Drs. Prabhu and Welch collaborate on anterior cranial fossa tumors, while neurosurgeon Douglas E. Anderson, MD, and otolaryngologist John Leonetti, MD, collaborate on posterior cranial fossa tumors. Mr. Mitchell’s tumor was about 2.5 cm. in diameter. He had not yet experienced symptoms, which typically include headaches and seizures.

“It helped that we caught it when it was small,” Dr. Prabhu said.

Drs. Prabhu and Marzo have worked together for nearly 10 years. “We each bring a different expertise, to the benefit of the patient,” Dr. Marzo said. The surgeons carefully worked out a plan to do the resection in one procedure, while minimizing risks. Dr. Marzo said the tumor was a few millimeters from a facial nerve that controlled movements on one side of the face. The tumor also was close to the cochlea; drilling into the structure could cause deafness in one ear. A third risk was spinal fluid leakage.

Together, the two surgeons cauterized the tumor, then gently scooped it out. “It’s a delicate operation that has to be carefully planned and executed, with a watchful eye to avoid complications,” Dr. Prabhu said.

A nerve sheath myxoma is a sporadic tumor of unknown etiology. “We are reasonably confident we resected all of the tumor,” Dr. Prabhu said.

“We will keep monitoring Mr. Mitchell to make sure it does not come back.” Mr. Mitchell underwent both surgeries during his senior year of high school. Through it all, he was able to obtain good grades and graduate on time. He now is in community college studying for a degree in fire science, pursuing his dream of becoming a firefighter.

“I did not have a single side effect from either surgery,” he said.

“What a great kid,” Dr. Prabhu said. “He weathered this so well. Dr. Welch was kind enough to involve me in his case and I felt privileged to be a part of the team that took care of him.”

About Loyola University Health System

Loyola University Health System (LUHS) is part of Trinity Health. Based in the western suburbs of Chicago, LUHS is a quaternary care system with a 61-acre main medical center campus, the 36-acre Gottlieb Memorial Hospital campus and more than 30 primary and specialty care facilities in Cook, Will and DuPage counties. Loyola University Medical Center’s campus is conveniently located in Maywood, 13 miles west of Chicago’s Loop and 8 miles east of Oak Brook, Ill. At the heart of the medical center campus is a 559-licensed-bed hospital that houses a Level 1 Trauma Center, a Burn Center and the Ronald McDonald® Children's Hospital of Loyola University Medical Center. Also on campus are the Cardinal Bernardin Cancer Center, Loyola Outpatient Center, Center for Heart & Vascular Medicine and Loyola Oral Health Center as well as Loyola University Chicago Stritch School of Medicine, Loyola University Chicago Marcella Niehoff School of Nursing and the Loyola Center for Fitness. Loyola's Gottlieb campus in Melrose Park includes the 255-licensed-bed community hospital, the Professional Office Building housing 150 private practice clinics, the Adult Day Care, the Gottlieb Center for Fitness, Loyola Center for Metabolic Surgery and Bariatric Care and the Loyola Cancer Care & Research at the Marjorie G. Weinberg Cancer Center at Melrose Park.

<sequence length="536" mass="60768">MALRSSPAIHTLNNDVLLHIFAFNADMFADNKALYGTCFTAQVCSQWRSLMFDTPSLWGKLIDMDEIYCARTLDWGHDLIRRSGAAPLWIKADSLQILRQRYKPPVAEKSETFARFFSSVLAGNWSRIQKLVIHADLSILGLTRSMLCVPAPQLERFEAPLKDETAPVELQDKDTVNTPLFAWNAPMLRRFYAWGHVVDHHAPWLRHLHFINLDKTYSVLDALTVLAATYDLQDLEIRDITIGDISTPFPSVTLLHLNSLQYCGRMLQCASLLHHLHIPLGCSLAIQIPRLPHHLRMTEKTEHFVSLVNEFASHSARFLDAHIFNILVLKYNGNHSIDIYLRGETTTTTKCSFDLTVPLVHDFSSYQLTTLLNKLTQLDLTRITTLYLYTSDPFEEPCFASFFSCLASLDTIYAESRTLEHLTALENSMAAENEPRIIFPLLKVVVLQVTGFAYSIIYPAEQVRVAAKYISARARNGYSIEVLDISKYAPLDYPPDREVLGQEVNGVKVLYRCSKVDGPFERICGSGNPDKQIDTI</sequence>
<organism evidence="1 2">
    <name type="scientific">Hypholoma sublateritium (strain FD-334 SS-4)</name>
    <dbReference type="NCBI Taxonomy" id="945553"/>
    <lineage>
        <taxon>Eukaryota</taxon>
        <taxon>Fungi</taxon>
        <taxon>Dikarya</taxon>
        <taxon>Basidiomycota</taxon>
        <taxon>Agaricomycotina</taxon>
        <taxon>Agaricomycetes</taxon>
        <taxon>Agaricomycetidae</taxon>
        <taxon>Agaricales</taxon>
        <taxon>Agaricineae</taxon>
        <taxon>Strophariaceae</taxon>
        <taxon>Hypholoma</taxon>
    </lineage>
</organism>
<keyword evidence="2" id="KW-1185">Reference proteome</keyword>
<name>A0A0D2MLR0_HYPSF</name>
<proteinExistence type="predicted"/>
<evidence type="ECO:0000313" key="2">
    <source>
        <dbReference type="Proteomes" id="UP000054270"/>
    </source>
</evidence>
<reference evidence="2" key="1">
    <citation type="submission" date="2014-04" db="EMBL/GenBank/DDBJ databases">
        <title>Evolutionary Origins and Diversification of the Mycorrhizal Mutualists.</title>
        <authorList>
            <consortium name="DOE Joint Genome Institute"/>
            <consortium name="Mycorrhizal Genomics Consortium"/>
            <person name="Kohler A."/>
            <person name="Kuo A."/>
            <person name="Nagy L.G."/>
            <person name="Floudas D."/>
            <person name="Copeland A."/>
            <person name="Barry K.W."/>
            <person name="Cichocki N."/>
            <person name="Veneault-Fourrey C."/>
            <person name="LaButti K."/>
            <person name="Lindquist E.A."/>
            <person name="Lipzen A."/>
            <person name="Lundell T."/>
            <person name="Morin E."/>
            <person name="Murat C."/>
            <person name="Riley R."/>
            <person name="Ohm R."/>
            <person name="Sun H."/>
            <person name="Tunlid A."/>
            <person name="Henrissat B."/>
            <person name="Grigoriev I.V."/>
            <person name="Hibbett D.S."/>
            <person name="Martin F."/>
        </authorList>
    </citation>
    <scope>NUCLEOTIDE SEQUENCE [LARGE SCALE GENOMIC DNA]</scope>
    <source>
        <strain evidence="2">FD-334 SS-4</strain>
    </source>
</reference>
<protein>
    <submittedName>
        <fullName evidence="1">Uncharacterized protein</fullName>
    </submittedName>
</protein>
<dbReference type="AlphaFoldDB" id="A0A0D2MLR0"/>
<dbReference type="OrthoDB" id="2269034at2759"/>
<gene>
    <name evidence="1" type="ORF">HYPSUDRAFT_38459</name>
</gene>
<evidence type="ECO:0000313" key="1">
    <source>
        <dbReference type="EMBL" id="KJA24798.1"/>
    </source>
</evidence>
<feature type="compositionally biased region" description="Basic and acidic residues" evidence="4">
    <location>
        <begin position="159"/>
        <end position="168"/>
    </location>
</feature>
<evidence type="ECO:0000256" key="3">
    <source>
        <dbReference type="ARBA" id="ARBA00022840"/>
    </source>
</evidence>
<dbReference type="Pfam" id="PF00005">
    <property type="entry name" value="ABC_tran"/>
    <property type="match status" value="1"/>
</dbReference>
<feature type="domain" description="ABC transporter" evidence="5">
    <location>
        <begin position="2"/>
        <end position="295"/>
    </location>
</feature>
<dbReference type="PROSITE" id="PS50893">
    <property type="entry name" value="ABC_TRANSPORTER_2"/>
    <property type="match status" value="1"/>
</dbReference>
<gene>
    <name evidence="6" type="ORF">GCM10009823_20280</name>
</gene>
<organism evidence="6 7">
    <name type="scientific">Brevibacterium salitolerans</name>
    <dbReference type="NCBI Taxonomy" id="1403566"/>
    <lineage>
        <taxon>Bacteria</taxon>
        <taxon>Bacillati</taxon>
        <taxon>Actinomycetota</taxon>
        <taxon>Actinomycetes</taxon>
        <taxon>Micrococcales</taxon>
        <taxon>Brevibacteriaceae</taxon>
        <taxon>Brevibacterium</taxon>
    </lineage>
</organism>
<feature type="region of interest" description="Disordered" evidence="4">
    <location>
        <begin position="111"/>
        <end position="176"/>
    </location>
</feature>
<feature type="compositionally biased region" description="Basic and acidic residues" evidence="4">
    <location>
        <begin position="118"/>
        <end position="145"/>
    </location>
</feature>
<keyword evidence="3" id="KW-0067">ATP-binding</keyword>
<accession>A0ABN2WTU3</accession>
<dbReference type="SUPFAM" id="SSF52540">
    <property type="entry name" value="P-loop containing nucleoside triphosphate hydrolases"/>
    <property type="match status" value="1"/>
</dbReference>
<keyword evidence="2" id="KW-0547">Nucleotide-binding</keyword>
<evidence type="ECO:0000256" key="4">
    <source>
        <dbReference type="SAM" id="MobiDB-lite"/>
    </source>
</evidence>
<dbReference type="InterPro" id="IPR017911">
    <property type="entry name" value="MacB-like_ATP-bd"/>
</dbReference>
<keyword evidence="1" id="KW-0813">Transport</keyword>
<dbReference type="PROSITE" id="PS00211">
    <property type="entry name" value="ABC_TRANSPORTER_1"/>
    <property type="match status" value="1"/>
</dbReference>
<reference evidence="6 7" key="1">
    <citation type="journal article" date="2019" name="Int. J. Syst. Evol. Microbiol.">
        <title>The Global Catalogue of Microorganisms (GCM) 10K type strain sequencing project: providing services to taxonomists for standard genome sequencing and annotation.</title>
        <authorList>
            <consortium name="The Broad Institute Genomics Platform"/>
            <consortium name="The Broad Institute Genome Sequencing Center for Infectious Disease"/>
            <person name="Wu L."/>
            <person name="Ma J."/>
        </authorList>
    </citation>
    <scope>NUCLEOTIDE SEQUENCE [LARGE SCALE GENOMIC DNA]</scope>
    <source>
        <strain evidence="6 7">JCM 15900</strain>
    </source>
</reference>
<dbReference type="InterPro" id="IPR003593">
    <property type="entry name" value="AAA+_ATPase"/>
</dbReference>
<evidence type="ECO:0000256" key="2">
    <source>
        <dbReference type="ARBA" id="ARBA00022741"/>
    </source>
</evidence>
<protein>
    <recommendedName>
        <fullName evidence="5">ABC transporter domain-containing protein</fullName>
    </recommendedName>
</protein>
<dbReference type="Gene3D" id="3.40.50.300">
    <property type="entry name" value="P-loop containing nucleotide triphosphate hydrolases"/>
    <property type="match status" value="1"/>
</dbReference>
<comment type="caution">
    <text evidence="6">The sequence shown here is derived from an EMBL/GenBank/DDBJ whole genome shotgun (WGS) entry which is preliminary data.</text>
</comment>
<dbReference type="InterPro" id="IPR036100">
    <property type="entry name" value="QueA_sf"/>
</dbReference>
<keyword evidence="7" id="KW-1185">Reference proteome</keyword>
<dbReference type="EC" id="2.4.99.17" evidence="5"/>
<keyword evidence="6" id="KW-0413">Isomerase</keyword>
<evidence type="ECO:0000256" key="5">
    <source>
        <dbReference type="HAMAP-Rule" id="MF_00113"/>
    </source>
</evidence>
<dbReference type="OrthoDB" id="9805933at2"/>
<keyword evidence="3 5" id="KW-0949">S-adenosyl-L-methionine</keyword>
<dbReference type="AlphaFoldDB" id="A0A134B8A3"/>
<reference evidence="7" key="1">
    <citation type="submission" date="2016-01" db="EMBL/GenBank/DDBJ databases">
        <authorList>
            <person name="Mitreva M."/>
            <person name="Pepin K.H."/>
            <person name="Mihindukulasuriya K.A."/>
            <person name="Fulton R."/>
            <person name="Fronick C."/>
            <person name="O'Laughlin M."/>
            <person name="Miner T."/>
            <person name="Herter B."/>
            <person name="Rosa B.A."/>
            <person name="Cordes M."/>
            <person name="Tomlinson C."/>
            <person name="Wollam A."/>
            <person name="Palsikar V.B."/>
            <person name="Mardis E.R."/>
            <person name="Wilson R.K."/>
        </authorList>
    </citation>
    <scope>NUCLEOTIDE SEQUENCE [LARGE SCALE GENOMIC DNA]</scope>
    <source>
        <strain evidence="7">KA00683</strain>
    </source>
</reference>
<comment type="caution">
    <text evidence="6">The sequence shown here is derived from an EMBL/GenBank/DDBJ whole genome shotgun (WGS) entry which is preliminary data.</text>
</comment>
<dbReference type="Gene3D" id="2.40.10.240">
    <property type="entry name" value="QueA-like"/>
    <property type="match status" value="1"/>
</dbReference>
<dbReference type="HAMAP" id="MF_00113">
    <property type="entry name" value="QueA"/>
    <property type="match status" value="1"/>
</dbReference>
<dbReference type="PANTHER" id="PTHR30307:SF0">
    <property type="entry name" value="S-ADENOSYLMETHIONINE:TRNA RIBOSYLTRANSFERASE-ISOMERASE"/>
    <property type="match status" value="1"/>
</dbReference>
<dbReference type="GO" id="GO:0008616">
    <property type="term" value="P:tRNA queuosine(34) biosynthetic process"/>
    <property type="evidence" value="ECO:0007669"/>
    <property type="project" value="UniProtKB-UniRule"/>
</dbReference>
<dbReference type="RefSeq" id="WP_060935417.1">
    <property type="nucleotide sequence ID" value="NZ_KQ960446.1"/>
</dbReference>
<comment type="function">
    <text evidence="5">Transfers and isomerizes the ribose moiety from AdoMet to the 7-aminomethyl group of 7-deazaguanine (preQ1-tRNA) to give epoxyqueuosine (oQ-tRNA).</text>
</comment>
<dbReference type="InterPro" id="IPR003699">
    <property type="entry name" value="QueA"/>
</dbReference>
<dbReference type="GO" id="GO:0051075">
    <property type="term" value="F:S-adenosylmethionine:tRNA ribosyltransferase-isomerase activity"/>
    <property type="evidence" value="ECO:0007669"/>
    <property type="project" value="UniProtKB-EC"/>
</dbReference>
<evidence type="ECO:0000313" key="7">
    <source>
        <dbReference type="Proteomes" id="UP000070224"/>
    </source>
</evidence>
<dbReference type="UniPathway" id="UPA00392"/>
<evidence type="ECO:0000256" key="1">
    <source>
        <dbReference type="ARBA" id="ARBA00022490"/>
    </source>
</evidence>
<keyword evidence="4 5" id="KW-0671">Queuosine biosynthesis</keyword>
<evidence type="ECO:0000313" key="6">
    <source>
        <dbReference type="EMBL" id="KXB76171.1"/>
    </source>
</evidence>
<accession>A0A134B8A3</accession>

Trinity Health is a national Catholic health system with an enduring legacy and a steadfast mission to be a transforming and healing presence within the communities we serve. Trinity is committed to being a people-centered health care system that enables better health, better care and lower costs. Trinity Health has 88 hospitals and hundreds of continuing care facilities, home care agencies and outpatient centers in 21 states and 119,000 employees.